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Winnipeg’s win sets up heated race with Capitals for final playoff spot

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Winnipeg Jets’ Andrew Ladd (16), Dustin Byfuglien (33) and Blake Wheeler (26) celebrate Byfuglien’s goal against the Dallas Stars during the second period in Winnipeg, Manitoba, on Wednesday, March 14, 2012. (AP Photo/The Canadian Press, John Woods)

WINNIPEG, Manitoba — It was a Friday night in March in Winnipeg, but it could have been doomsday for the Winnipeg Jets. Players knew it, showing a kind of focus in their morning skate work and in their words before facing the Washington Capitals.

By the end of the game, a 3-2 Jets victory, one thing was clear: This was a bigger win for Winnipeg than it was a debilitating loss for the Caps.

“We’re still in the race, and we watch teams win the games they needed to win and now we’re winning the games we need to win,” Jets forward Blake Wheeler said.

It keeps things interesting in the race for the final playoff spot in the Eastern Conference, but Washington still holds an advantage, given the two-point lead and more favorable schedule down the stretch.

The Capitals weren’t happy after the loss, but they weren’t terribly mad at themselves, either.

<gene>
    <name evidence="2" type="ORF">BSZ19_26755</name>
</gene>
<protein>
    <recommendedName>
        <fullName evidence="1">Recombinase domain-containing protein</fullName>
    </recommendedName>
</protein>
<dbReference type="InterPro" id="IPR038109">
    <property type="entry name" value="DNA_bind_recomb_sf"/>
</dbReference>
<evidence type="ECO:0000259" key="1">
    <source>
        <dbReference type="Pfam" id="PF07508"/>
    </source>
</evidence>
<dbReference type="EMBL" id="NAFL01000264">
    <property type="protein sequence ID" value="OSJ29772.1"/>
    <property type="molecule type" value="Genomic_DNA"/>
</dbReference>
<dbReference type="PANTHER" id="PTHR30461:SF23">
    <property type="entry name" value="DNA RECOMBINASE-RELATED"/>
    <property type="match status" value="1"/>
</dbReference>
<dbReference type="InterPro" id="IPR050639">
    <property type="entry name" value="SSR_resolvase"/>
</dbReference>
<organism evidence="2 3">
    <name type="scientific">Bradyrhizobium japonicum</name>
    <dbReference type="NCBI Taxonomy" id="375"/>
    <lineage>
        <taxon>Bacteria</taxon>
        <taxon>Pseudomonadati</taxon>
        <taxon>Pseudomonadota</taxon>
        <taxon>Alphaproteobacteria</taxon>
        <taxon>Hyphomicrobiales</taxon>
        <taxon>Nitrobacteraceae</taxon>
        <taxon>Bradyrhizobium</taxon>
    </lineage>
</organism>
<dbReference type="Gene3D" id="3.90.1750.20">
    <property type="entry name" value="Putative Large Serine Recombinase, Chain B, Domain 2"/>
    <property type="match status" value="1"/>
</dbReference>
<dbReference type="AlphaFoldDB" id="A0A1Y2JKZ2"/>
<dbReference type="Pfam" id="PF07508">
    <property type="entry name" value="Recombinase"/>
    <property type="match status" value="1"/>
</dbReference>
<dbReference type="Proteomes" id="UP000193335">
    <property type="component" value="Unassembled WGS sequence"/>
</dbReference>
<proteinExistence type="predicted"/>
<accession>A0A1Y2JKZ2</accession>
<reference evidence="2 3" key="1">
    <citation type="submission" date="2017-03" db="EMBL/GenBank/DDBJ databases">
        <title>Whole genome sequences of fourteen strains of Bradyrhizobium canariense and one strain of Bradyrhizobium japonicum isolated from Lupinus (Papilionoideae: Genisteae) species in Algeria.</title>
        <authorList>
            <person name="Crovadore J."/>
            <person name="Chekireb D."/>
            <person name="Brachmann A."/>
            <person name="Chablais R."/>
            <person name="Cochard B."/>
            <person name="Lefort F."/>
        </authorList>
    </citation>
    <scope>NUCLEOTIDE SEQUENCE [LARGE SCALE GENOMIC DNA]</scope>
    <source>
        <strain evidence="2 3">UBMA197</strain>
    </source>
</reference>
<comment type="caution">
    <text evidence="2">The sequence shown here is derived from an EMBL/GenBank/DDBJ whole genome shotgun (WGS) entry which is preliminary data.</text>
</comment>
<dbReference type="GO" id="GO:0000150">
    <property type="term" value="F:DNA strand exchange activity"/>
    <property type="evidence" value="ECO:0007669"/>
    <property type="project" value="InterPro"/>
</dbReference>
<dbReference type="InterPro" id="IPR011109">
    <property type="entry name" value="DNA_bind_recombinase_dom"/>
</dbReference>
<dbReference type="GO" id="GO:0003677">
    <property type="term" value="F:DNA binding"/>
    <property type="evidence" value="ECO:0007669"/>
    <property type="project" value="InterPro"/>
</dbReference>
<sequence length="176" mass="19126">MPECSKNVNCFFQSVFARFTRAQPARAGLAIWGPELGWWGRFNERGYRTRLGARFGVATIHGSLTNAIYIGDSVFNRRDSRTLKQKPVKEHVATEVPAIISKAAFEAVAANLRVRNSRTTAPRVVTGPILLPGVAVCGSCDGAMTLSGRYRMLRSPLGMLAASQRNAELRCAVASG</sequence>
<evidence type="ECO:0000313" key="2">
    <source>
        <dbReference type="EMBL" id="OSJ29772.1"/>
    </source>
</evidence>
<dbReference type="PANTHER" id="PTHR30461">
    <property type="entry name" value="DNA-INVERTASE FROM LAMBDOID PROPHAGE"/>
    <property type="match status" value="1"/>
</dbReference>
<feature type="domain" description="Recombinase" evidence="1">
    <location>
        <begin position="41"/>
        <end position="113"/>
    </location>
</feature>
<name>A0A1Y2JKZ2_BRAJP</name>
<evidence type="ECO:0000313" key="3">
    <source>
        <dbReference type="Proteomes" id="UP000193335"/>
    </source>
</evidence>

“It’s not a good feeling,” defenseman Dennis Wideman said. “[But] there’s a lot of time left.”

With 11 games left, the Capitals have five at home, including games against the Montreal Canadiens and Minnesota Wild. According to the website Sports Club Stats, they have a 66.3 percent chance of making the playoffs.

Meanwhile, the Jets, even after Friday night, have a 29 percent chance, per Sports Club Stats. But beating Washington was essential to keeping its playoff hopes alive.

“It was a playoff-style game,” Winnipeg coach Claude Noel said. “It would have been a sad game to lose.”

Of course, the Capitals weren’t doing jumping jacks after losing to a Southeast Division rival, especially after how chippy the game was. There was plenty of pushing and shoving after whistles, and players complained of missed calls like Alexander Burmistrov holding John Carlson’s stick on the game-winner and when Mark Stuart landed a forearm hit to Marcus Johansson’s head.

Is a healthy rivalry blooming between the Capitals and Jets?

“We definitely don’t like them,” forward Brooks Laich said.

Familiarity in the form of six games a season will do that. But Friday night at MTS Centre was just matchup No. 5. The final meeting of the regular season comes next Friday at Verizon Center.

It sure seems like the Capitalsare already looking forward to the return engagement.

“That’s all right. We’ve got them again,” Laich said. “We’ve got them again in a week and hockey players have long memories. We’ll see them soon.”

About the Author

Stephen Whyno

Stephen Whyno is the Capitals and NHL reporter for The Washington Times. You can follow him on Twitter (@SWhyno) or send him e-mail at swhyno@washingtontimes.com.

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